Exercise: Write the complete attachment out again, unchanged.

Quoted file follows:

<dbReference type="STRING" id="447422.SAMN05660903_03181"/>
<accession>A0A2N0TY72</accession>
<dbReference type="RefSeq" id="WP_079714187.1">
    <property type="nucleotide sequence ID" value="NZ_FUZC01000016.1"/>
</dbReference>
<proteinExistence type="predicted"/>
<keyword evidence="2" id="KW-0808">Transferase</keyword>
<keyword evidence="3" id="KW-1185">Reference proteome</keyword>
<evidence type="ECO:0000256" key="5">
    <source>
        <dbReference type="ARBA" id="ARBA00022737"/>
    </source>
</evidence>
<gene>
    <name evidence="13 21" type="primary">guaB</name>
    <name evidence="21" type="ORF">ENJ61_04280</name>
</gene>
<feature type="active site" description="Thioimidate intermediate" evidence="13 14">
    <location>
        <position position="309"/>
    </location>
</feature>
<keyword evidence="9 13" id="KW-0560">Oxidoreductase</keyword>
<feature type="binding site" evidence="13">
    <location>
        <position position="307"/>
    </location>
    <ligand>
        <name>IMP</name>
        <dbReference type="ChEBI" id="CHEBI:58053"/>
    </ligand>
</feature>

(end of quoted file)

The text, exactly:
<dbReference type="STRING" id="447422.SAMN05660903_03181"/>
<accession>A0A2N0TY72</accession>
<dbReference type="RefSeq" id="WP_079714187.1">
    <property type="nucleotide sequence ID" value="NZ_FUZC01000016.1"/>
</dbReference>
<proteinExistence type="predicted"/>
<keyword evidence="2" id="KW-0808">Transferase</keyword>
<keyword evidence="3" id="KW-1185">Reference proteome</keyword>
<evidence type="ECO:0000256" key="5">
    <source>
        <dbReference type="ARBA" id="ARBA00022737"/>
    </source>
</evidence>
<gene>
    <name evidence="13 21" type="primary">guaB</name>
    <name evidence="21" type="ORF">ENJ61_04280</name>
</gene>
<feature type="active site" description="Thioimidate intermediate" evidence="13 14">
    <location>
        <position position="309"/>
    </location>
</feature>
<keyword evidence="9 13" id="KW-0560">Oxidoreductase</keyword>
<feature type="binding site" evidence="13">
    <location>
        <position position="307"/>
    </location>
    <ligand>
        <name>IMP</name>
        <dbReference type="ChEBI" id="CHEBI:58053"/>
    </ligand>
</feature>